The medical name for a boil is a furuncle. It is an abscess that forms at the bottom of a hair follicle when infected by a particular type of bacteria, Staphylococcus aureus.

Why and How Do They occur?

Most people with boils are healthy and have good personal hygiene. But they carry Staphyloccus Aureus on the surface of their skin. We do not know why this occurs. But 10-20% of the population are Staphyloccus Aureu carriers. 

Staphylococcus aureus is most commonly carried in the nostrils, armpits, between the legs and in the cleft between the buttocks. It may be transferred to other sites from the nostrils via the finger nails.

Tiny nicks or grazes or something rubbing against the skin can activate the bacteria into the wall of a hair follicle which is a weak point in the skin's defences. Once stimulated, the bacteria causes a boil which goes on to run its usual course of about 10 days.

Boils are sometimes related to immune deficiency, anaemia, diabetes, smoking or iron deficiency. 


Depends on the severity of the boil. Below is general advice to follow:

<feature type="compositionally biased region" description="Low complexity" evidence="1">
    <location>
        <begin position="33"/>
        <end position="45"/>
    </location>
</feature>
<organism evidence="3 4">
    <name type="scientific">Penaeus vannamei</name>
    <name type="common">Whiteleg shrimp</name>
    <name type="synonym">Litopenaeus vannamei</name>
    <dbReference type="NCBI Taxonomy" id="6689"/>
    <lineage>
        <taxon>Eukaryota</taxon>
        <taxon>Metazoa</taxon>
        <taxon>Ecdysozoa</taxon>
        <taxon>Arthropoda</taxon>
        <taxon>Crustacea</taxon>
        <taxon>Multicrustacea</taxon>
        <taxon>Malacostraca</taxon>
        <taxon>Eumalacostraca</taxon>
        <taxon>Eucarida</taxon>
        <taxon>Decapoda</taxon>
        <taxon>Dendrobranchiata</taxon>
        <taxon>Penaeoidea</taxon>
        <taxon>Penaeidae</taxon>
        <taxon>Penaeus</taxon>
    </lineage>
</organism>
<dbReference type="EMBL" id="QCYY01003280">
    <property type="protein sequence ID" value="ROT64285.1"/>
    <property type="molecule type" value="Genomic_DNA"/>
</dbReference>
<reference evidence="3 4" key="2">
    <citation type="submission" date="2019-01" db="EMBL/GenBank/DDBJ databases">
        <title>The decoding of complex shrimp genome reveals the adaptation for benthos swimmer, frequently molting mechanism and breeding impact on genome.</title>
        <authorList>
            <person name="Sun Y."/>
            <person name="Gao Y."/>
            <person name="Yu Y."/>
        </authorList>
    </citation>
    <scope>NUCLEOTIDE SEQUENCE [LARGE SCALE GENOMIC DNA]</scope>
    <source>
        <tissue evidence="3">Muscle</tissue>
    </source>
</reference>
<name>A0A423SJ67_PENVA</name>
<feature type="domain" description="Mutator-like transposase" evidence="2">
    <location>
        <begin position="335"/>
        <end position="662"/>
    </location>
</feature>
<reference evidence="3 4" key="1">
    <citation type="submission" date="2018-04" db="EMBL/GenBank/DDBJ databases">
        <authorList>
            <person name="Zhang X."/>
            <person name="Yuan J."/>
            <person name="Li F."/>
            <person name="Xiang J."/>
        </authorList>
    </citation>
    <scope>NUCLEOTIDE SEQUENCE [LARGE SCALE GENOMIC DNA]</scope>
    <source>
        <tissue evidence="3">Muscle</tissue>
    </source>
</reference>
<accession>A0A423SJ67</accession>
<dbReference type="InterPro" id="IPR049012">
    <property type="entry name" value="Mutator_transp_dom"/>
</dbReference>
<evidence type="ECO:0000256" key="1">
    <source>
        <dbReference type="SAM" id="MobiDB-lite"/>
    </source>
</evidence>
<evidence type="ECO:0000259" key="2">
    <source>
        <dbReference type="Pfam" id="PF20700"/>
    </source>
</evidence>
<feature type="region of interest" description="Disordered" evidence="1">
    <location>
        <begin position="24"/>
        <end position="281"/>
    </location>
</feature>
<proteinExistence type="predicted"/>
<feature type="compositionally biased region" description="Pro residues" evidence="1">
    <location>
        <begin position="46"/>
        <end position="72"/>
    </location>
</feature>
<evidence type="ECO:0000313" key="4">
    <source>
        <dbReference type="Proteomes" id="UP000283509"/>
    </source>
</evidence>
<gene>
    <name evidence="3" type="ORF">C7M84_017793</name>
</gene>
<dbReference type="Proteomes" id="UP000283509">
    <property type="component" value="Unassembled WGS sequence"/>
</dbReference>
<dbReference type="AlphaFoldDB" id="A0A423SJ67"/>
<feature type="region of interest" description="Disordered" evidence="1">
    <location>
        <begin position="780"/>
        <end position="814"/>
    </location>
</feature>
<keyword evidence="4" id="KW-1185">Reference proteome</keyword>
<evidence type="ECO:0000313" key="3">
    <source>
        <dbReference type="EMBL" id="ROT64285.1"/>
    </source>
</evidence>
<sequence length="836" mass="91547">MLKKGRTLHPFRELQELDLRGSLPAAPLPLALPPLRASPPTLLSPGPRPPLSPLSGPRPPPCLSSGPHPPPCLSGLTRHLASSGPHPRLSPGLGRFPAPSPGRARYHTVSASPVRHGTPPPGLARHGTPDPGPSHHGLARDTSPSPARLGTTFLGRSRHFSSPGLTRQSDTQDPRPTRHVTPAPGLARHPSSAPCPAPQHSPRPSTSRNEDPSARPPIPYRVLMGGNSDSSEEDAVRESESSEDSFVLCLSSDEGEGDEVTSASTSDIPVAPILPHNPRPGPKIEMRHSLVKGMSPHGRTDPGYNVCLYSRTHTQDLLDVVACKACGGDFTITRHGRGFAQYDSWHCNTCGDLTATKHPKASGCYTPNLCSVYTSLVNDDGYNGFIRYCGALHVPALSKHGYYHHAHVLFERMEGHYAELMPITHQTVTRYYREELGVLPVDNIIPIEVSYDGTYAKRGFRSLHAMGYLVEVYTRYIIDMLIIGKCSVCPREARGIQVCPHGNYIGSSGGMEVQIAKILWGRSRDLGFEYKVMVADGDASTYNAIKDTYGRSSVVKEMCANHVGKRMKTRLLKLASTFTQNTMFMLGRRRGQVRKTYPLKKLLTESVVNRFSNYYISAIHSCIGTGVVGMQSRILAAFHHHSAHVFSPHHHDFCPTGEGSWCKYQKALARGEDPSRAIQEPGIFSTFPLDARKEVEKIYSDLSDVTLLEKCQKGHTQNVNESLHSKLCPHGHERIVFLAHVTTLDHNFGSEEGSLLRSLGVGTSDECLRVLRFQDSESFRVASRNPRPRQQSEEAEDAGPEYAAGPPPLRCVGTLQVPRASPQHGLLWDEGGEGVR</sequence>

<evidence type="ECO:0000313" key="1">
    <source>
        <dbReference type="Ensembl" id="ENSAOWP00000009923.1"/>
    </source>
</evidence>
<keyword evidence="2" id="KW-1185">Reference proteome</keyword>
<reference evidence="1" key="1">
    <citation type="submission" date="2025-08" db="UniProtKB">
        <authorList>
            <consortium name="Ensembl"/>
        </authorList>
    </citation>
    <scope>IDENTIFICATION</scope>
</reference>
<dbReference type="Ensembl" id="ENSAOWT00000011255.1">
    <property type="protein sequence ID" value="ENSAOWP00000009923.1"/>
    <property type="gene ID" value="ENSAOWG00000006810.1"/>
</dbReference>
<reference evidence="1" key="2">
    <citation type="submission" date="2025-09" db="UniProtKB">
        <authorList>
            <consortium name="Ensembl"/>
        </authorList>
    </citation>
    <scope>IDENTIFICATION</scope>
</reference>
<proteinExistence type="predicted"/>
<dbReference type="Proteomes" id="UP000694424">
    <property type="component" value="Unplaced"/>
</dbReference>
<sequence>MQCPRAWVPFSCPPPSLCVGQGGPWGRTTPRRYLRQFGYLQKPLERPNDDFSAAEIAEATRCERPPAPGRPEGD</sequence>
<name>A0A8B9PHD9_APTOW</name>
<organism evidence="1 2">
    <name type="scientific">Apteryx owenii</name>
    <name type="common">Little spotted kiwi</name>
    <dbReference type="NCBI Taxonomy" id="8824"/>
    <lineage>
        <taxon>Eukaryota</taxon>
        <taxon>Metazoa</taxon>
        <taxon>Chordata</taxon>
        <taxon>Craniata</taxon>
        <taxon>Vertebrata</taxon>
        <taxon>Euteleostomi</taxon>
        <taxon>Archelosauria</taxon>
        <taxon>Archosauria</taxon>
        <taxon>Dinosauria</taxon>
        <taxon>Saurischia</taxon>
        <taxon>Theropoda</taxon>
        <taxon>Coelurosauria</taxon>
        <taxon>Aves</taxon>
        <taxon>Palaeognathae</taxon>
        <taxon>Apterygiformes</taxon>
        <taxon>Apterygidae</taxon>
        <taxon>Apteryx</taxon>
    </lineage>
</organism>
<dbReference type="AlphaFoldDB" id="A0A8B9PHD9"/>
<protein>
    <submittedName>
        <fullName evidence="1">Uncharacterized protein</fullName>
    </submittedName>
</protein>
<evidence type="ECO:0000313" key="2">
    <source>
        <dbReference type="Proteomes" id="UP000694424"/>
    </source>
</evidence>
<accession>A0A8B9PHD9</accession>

• Use an antiseptic or antibacterial soap for a week then twice weekly for several weeks.
    The cleanser may cause a little dryness.
  • Use a hand sanitiser regularly to reduce the chance of reinfecting yourself or others with contaminated hands.
  • Wipe the entire skin surface daily for a week with 70% isopropyl alcohol in water (this will make the skin dry).
  • Apply a topical antiseptic such as povidone iodine or chlorhexidine cream to the boils and cover with a square of gauze.
  • Other members of the family with boils should also follow a skin cleansing regime.

If your boil is severe you may need to visit your GP for an antibiotic course/cream to use. 


  • If you are overweight - try to reduce your weight you can talk to your Pharmacist or GP for advice
  • Follow a balanced healthy diet with meat, plenty of fruit and vegetables.
  • Avoid smoking.
  • Wash your whole body once a day with soap/cleanser and water.
  • Wash your hands several times daily or use antiseptic hand rubs. 
  • Don't share your flannel or towel with other family members.
  • Maintain a clean handkerchief and don't pick your nose!
  • Change your underclothes and night attire regularly.
  • Consider modifying leisure activities that cause sweating and friction from clothing, such as squash and jogging.
  • If you are iron deficient, a course of iron tablets may help reduce infection.
  • Vitamin C 1000mg  each day has also been shown to improve deficient neutrophil function. 

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